What’s Next for the Boston East Site?

The Boston East Site on Border Street. The project to bring 200 units to the site has stalled, like most waterfront development on East Boston’s shore.

A small section of Border Street next to McDonald’s is all that remains of East Boston maritime history—a place that gave birth to majestic era of Clipperships.

Now, a rusted wrought-iron fence, crumbling brick columns and old docks are all one sees there.

But beyond the fence, rotting pier pilings and unkempt landscape are the views. With these waterfront views of the Leonard P. Zakim Bridge, the Tobin Bridge, and Bunker Hill Monument Eastie residents always thought it would be no problem to attract development on the 14-acre parcel known as the Boston East Site.

In 2005, the Department of Neighborhood Development (DND) narrowed the search for someone to develop the city-owned site down to two residential proposals after a two-year process.

The two developers, Trinity Border Street, LLC (a combined effort by Trinity Financial Inc. and East Boston Community Development Corp (CDC) and Border Street Partners, LLC, brought two very different visions for the site.

Trinity at the time proposed 200 housing units, 13 percent of which would be affordable, a marina with space for 116 slips, and a gallery named after famed Eastie shipbuilder Donald McKay that would provide a venue for art exhibits and community events. Trinity Financial valued the project at $96.9 million.

Border Street Partners, LLC wanted to put 50 units of housing, shops, a waterfront park with benches and marine history displays highlighting McKay’s shipbuilding, off-season boat storage center, as well as a boat repair and service center. It values the project at $22.5 million.

At a series of community meeting, residents seemed to favor the latter because it appeared much smaller and more in tune with the surrounding neighborhood and shopping district.

Those who spoke favorably about Trinity’s project liked the idea of a marina; a gallery named after McKay, community spaces and a Harborwalk but in the end thought the scale of the residential building was too large.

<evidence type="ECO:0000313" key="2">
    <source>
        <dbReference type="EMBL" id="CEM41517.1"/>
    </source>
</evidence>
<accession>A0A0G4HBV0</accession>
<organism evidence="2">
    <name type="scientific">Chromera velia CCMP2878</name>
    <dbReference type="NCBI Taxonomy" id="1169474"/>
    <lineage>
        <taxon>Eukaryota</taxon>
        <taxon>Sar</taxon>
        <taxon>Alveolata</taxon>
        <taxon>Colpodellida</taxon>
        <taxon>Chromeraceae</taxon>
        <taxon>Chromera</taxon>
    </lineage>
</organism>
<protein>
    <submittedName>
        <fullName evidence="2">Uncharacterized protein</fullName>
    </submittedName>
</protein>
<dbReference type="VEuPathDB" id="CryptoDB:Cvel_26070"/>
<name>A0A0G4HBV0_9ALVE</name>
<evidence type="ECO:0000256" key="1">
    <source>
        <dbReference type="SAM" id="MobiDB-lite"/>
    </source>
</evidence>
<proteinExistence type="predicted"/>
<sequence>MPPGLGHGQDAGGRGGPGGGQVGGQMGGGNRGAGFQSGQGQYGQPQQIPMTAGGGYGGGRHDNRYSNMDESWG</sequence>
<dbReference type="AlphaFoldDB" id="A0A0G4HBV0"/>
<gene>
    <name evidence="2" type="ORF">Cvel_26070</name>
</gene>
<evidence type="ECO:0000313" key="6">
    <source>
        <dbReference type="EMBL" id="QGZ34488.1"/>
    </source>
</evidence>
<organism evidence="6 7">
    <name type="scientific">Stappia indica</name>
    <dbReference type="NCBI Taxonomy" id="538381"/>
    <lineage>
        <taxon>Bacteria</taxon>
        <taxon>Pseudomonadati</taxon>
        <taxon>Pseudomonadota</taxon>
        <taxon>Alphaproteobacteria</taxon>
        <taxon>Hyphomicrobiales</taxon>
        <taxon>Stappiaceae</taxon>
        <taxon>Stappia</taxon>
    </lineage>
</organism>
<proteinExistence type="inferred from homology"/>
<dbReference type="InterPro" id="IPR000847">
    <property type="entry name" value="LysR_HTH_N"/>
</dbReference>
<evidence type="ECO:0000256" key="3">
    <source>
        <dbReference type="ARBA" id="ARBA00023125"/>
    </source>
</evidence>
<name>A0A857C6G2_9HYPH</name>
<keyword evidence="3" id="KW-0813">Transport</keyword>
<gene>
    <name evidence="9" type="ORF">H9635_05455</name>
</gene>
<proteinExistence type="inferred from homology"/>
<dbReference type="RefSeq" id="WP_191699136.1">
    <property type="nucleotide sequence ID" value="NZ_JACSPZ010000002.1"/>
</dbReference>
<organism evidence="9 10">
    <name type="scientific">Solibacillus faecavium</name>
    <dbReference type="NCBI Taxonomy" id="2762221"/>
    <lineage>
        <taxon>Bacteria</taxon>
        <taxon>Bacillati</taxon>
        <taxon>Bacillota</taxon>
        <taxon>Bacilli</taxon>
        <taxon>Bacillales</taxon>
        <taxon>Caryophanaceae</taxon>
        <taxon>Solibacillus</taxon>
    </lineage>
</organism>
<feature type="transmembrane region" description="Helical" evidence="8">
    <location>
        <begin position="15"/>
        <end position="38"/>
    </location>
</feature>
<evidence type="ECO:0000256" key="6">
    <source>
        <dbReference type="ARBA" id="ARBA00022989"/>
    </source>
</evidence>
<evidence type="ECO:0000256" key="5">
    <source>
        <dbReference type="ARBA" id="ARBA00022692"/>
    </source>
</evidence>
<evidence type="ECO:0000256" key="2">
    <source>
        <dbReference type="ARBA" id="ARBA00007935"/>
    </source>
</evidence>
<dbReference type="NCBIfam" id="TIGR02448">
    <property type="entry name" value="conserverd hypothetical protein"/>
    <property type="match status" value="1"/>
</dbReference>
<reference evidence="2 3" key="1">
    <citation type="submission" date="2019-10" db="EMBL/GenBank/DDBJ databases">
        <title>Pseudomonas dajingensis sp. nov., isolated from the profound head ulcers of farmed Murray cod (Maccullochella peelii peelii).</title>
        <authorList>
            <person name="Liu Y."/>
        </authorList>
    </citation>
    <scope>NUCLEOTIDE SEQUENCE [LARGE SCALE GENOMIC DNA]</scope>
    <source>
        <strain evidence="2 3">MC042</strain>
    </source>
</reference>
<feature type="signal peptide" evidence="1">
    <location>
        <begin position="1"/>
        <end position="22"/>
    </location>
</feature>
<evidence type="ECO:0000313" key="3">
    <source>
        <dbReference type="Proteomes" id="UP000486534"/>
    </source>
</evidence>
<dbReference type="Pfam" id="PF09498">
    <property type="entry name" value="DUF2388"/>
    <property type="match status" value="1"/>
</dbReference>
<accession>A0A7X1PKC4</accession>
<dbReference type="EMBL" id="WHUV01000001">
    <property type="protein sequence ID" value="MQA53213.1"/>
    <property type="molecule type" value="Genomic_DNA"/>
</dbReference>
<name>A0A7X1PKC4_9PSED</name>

“It’s monstrous,” said one resident. “I like some aspects but it’s going to be so big that when you drive or walk by it’s going to take away that great view from Border Street.”

In the end, Trinity won out and was awarded the land for development.

As the years progressed things began to change. Subsequent meetings showed the affordable component doubled from the 13 to 26 percent and rumors began floating around that Trinity was having a tough time getting financing.

Last year, nearly six years after being awarded the parcel the Boston East Site development project is on hold. Like most waterfront development along Eastie’s shores that have stalled and the developer confirmed that they were finding it hard to get financing for a condominium project in this down real estate market.

Last year, Trinity’s former Project Manager Sarah Barnat said the development team was trying to figure out the most cost effective way to move forward and went before the Department of Neighborhood Development to ask for an extension on the project’s permitting. The extension was granted.

Trinity cannot purchase the property until it finalizes permitting so they will remain DND’s designated developer until permitting is completed.

Trinity also still needs to get approval on its final Environmental Impact Report and Chapter 91 license.

Trinity then began floating the idea of switching from a 200-condo unit project to an all rental project that again increases the affordable housing component. Trinity was unsure how many units would be affordable but those units would be 60 percent of the medium income. A family of four would have to make under $50,000 a year to rent an apartment at Boston East under those guidelines.

Rumors began floating that instead of walking away from the project after its inability to secure financing, Trinity began working outside the scope of its original proposal pitched to the community.  To secure funding it was reported that Trinity was working to secure funding through low-income housing tax credits and Federal Housing and Urban Development (HUD) grants.

If true, this would force Trinity to up the affordable units considerably in order to meet with funding guidelines.

This has alarmed some in the neighborhood because a major waterfront development project may be turning into a subsidized housing project. Trinity and the CDC are known more for affordable and subsidized housing projects in the neighborhood like Maverick Gardens, the Barnes School Elderly Housing complex and the new 174 Maverick St. development than they are for building market rate housing in Eastie.

Some in the neighborhood are now asking whether or not the city should send the project back out to bid if Trinity can’t get the development done the way it was originally pitched to residents.

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